Ranging from your eyes to your bladder and kidney, throwing out this habit could help more parts of your body than you might think.
You might have heard that quitting smoking can improve the health of your heart and lungs. While these advantages are significant, research is showing that laying your lighter to rest could offer dramatic benefits to other organs in your body that you might not have considered.
“Smoking actually affects pretty much every organ in your body,” says Oliver “Rocky” Mollere, MD, a primary care physician and pediatrician at Ochsner Health Center in Marrero, Louisiana. “I tell my patients, if I were to pick one thing to improve your overall health, quitting smoking is the one thing. It just affects everything.”
With tobacco use cited as the largest preventable cause of death in the United States, it’s worth examining some unexpected effects of quitting.
Among the lesser known benefits of quitting are:
Clearer Sinuses In a study published in July 2017 in the journal Otolaryngology—Head and Neck Surgery, researchers found that a history of cigarette smoking was associated with more severe chronic sinusitis, a condition that causes nasal congestion, drainage, pressure, and other issues. The good news? Quitting smoking gradually improved symptoms over a period of about 10 years.
“We were actually able to provide evidence, for the first time, that if these patients stop smoking, their chronic sinusitis starts to approach that of nonsmokers,” says Ahmad R. Sedaghat, MD, PhD, assistant professor of otolaryngology at Harvard Medical School and sinus surgeon at Massachusetts Eye and Ear in Boston, who was coauthor of the study. “This is great news because now we have hard data that we can give patients that says your health is going to improve — your sinuses are going to get better.”
Lower Risk of Eye Disease “Your eyes have really concentrated amounts of blood vessels,” Dr. Mollere says. “If you damage the blood flow going to that area by smoking, you will damage the cells, and you can start to lose vision.” Smoking doubles your risk of having age-related macular degeneration. It also raises your chances of developing other eye problems, including uveitis, cataracts, and diabetic retinopathy. Research has shown that after just one year of quitting smoking, a person’s risk of macular degeneration is reduced by 6.7 percent.
Lower Risk for Bladder Cancer You’ve most likely heard that smoking ups your risk of lung cancer, but it’s also responsible for half of all bladder cancer cases. “Who thinks about bladder cancer and smoking?” says Dr. Sedaghat. “It’s just not something most people have heard about.” Doctors believe that when a person smokes, harmful chemicals accumulate in the urine, which damages the lining of the bladder — the organ that stores urine — and can lead to cancer. Avoid all forms of tobacco to reduce your risk and improve the health of your bladder.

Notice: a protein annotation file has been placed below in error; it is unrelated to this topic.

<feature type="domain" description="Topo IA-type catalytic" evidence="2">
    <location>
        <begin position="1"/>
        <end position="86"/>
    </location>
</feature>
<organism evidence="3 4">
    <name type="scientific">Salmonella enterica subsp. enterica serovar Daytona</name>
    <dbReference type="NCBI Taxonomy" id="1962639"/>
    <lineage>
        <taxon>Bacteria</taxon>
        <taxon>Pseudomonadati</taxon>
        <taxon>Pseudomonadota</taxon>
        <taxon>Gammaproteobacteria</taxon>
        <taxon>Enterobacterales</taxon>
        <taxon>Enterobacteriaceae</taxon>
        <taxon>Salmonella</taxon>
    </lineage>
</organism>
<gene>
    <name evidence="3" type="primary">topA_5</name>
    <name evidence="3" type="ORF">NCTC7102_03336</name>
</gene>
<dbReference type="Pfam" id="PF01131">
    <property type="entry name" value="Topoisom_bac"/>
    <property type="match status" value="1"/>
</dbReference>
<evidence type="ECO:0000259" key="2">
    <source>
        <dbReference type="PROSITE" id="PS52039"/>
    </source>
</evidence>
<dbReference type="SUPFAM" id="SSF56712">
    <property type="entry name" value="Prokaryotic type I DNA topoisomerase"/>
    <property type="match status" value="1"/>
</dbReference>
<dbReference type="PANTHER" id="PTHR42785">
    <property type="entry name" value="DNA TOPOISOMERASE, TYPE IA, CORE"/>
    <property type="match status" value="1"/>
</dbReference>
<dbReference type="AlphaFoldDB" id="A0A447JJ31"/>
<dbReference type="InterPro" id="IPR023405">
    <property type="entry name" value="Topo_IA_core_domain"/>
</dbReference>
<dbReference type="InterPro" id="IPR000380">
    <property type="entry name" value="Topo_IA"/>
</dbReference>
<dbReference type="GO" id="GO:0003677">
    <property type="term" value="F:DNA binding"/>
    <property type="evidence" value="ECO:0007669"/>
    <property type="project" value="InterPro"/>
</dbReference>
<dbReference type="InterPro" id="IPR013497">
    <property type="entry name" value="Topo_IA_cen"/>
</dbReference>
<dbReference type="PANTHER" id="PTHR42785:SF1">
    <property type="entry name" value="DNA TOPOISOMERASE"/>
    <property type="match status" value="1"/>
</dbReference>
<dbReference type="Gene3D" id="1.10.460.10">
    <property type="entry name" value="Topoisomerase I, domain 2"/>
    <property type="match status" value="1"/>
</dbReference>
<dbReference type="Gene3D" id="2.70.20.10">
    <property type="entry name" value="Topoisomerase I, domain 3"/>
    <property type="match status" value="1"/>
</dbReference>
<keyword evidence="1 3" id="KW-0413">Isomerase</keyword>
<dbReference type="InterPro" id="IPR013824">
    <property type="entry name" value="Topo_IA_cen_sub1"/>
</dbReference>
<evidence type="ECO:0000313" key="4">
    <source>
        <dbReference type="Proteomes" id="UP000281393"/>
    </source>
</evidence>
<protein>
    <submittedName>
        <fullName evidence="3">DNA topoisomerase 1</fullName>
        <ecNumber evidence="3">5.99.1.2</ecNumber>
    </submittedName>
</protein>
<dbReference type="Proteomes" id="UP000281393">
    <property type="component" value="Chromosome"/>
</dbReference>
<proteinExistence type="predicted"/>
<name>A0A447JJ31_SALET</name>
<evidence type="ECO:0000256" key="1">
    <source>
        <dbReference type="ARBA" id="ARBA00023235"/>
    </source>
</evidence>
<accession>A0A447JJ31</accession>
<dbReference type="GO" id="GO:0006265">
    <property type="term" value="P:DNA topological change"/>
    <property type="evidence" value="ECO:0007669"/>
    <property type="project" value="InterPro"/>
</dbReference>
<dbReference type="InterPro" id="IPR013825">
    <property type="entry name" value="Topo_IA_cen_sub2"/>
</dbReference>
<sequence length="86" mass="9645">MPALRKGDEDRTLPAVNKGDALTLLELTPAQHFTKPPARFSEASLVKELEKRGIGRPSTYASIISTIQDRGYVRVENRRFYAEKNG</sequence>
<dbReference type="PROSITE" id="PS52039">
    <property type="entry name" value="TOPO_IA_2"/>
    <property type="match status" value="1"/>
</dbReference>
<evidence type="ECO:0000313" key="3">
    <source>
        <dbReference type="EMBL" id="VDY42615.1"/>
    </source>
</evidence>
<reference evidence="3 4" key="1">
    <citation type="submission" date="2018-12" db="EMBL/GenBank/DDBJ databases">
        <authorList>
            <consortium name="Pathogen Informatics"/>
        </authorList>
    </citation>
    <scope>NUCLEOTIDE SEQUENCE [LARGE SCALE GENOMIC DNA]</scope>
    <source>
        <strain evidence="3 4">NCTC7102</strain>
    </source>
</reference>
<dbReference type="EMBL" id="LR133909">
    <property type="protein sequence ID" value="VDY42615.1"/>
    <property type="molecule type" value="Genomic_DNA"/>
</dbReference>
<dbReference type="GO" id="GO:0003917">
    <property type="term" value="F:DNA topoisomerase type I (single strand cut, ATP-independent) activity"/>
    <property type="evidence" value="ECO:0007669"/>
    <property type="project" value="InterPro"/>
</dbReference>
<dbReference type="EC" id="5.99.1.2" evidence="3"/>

Fewer Wrinkles and Lower Odds of Developing Skin Cancer and Psoriasis No one wants wrinkles, but picking up a cigarette will give you them before your time. “It can really lead to early aging. The skin actually loses its elasticity due to cigarette smoking,” Mollere says. “And it’s a cumulative effect. The more you smoke, the worse your skin is going to look.”
Smoking also sponsors your risk of serious skin conditions, including skin cancer and psoriasis. In fact, it about tripples a person’s chances of developing psoriasis, according to the National Psoriasis Foundation. In a study published in the American Journal of Medicine, researchers found this risk nearly disappears 20 years after someone stops smoking.
Sexual function Smoking can alter how a man’s sexual organ works. “It’s directly linked to erectile dysfunction since it affects the blood vessels,” says Mollere. “Many of my male patients are surprised to hear this.” Sufficient blood flow to the penis is needed to get a firm erection, but chemicals from smoking can affect this process. Research published in the American Journal of Epidemiology showed men who quit smoking significantly improved their erectile dysfunction symptoms.
No It’s Never Too Late to Quit
Quitting might mean a lot of commitment, but the health benefits are worth the pain. “It’s never too late because even if you can’t fully take away a disease, you can at least slow down the growth of it,” Mollere says.
Looking for a program that addresses both your physical and psychological dependence is a necessity. For a lot of people, it takes several attempts to quit for good. Mollere says while treatment approaches will vary depending on the individual, his best advice is to come up with a plan for what happens when you have a craving after quitting.
“It could be going outside or calling someone or leaving a specific situation. It might be chewing on a toothpick. I don’t care. You just need to have a plan,” Mollere says.
The bottom line? While never lighting up a cigarette to begin with is the best idea for maintaining health, quitting smoking can also provide some major positive benefits.